Africa

Tanzania leader sacks ministers amid corruption scandal

  • 4 May 2012
  • From the section Africa
President Jakaya Kikwete announcing the cabinet reshuffle at State House in Dar es Salaam on Friday 4 May 2012
President Jakaya Kikwete promised to get tough and hold ministers' subordinates to account too

Tanzania's President Jakaya Kikwete has sacked six ministers amid allegations of government corruption.

He has been under pressure to deal with the scandal following a report by a body overseeing public finances.

The inspector of the government's accounts noted the rampant misuse of funds in at least seven ministries.

The ministers who have been dropped from cabinet all hold high-profile portfolios: Finance, energy, tourism, trade, transport and health.

'Taken to task'

In November, the ruling CCM party promised to implement anti-corruption measures, but there have been heated calls from the opposition for heads to roll.

Announcing the cabinet reshuffle, President Kikwete said that accountability would be taken seriously and ministers' subordinates and even executives working for state-owned companies would also be held responsible over any embezzlement.

"It is not enough for a minister to take responsibility alone but the new approach is that even those who caused the mishap will be taken to task as well," Mr Kikwete told journalists at State House in Dar es Salaam.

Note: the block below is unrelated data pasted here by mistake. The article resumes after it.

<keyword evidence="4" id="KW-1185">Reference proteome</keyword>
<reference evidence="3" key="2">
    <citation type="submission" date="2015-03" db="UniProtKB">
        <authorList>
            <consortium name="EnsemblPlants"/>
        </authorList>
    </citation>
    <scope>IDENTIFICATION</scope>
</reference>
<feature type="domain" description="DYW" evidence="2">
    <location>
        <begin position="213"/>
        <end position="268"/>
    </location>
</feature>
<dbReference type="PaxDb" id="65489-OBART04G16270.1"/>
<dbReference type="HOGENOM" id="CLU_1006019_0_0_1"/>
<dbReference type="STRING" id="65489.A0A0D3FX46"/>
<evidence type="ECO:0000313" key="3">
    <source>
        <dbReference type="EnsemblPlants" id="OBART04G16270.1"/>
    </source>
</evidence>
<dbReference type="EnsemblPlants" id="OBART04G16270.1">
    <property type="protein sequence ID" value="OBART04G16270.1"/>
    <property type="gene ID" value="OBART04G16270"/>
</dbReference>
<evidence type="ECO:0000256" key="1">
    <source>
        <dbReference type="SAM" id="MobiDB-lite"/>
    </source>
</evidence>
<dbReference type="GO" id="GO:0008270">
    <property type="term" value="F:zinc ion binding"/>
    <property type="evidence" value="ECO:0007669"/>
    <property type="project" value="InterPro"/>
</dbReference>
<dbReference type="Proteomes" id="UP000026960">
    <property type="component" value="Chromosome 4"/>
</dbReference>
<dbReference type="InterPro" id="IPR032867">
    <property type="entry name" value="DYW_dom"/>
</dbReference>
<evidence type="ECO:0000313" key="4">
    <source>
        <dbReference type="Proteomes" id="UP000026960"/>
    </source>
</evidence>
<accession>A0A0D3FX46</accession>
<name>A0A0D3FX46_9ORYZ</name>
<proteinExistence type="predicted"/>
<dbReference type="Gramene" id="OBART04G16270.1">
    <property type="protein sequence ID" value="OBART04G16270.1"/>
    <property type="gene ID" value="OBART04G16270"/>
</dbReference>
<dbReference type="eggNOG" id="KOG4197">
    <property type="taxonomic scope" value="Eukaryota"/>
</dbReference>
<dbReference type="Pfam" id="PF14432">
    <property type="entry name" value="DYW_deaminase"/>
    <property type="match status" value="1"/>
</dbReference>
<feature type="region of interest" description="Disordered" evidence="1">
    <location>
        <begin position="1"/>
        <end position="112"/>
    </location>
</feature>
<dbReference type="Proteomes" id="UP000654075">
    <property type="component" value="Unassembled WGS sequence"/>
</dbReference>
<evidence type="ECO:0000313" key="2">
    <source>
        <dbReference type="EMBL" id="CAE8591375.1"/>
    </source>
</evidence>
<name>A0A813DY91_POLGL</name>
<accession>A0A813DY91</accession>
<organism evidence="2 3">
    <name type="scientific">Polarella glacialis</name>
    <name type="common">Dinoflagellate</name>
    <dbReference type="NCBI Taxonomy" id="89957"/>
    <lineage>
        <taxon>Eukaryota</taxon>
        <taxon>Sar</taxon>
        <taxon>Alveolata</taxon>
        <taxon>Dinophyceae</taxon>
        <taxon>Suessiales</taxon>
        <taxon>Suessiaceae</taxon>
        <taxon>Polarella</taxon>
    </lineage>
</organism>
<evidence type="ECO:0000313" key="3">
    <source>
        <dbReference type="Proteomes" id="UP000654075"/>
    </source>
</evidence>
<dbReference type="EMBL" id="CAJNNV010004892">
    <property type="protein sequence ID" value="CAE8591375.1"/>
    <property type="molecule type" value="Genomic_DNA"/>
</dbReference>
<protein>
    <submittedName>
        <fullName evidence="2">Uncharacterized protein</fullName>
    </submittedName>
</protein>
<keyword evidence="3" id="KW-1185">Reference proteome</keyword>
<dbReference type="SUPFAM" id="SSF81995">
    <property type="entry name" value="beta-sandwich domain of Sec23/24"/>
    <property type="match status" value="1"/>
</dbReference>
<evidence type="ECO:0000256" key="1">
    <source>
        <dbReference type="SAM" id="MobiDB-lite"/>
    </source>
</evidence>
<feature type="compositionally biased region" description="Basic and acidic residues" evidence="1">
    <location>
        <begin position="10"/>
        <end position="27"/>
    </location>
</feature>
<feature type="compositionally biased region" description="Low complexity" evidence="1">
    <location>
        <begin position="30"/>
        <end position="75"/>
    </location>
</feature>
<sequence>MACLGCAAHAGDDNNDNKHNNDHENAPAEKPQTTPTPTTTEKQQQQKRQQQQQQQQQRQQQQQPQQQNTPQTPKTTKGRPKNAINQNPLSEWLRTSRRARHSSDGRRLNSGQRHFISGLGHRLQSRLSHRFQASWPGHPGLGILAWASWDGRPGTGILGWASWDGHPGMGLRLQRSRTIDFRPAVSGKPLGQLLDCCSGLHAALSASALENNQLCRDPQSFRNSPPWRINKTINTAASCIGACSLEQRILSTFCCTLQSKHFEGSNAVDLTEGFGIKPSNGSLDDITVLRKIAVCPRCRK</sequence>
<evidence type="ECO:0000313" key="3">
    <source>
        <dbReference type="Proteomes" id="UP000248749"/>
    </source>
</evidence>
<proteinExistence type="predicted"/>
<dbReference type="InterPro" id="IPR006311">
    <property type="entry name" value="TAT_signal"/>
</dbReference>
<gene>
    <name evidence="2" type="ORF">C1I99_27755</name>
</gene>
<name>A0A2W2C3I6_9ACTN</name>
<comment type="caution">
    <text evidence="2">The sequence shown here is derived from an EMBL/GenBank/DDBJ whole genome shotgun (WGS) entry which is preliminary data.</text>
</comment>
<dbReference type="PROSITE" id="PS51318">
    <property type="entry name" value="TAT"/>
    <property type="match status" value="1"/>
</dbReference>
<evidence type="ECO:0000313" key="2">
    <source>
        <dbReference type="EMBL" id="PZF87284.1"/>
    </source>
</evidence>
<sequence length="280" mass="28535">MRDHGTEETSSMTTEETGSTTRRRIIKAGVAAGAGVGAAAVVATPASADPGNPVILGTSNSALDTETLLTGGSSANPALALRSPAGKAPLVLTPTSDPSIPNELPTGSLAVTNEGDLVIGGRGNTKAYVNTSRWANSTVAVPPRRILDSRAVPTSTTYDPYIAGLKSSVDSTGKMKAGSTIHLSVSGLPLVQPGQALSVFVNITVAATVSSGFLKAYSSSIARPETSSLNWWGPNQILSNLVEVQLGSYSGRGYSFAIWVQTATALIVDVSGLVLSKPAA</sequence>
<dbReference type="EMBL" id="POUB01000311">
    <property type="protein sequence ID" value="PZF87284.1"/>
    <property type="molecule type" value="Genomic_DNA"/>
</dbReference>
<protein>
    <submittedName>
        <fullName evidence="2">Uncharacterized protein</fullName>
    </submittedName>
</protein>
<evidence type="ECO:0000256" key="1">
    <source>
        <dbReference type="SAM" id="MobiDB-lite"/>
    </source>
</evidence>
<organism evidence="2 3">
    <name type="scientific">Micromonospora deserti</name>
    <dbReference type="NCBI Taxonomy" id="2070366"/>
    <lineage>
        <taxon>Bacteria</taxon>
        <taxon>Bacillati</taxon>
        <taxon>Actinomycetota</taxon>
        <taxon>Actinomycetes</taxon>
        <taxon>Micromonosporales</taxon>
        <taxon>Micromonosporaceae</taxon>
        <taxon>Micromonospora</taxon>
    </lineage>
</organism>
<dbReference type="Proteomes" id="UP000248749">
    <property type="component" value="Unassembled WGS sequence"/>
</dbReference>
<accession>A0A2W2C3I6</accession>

The BBC's Hassan Mhelela in Dar es Salaam says the ministry of energy, which oversees the lucrative mining sector, and ministry of tourism - two of the major revenue generators for the government, were criticised most in the Controller and Auditor General's annual report.

There have been mixed reactions to the sackings, our reporter says.

Many are pleased that the government has acted at last but some feel there should be prosecutions too, he says.

Mr Kikwete was re-elected in 2010 for a final five-year term.

His government has struggled to tackle corruption which has adversely hampered economic growth in Tanzania where the rate of inflation rate stands at 19%.

Last year, donor countries cut funding pledges to Tanzania after expressing concern about corruption and the slow pace of reforms.

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